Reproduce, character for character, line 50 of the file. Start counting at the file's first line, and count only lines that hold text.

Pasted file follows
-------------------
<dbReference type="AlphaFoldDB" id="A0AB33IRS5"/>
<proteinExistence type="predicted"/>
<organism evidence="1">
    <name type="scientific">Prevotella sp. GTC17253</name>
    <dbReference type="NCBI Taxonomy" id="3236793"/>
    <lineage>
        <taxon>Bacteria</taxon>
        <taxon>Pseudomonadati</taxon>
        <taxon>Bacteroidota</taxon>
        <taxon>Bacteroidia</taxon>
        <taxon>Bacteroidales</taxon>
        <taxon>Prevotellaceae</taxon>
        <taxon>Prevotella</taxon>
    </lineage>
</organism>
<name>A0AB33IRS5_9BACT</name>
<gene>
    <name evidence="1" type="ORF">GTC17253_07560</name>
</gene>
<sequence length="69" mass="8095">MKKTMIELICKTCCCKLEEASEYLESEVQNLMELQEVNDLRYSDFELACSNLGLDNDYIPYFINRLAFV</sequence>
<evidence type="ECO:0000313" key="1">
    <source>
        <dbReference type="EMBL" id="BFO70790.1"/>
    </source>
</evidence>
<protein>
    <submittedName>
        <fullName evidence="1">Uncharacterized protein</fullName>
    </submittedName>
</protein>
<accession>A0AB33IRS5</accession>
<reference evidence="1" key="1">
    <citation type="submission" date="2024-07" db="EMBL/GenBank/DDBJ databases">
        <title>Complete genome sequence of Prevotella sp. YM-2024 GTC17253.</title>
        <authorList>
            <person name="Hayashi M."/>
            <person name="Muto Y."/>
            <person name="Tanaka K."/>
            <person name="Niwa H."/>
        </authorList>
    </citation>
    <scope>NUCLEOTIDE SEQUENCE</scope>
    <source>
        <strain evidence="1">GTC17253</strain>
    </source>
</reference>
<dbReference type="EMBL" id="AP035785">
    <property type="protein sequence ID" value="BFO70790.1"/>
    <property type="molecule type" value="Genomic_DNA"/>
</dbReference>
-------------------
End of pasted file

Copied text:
</dbReference>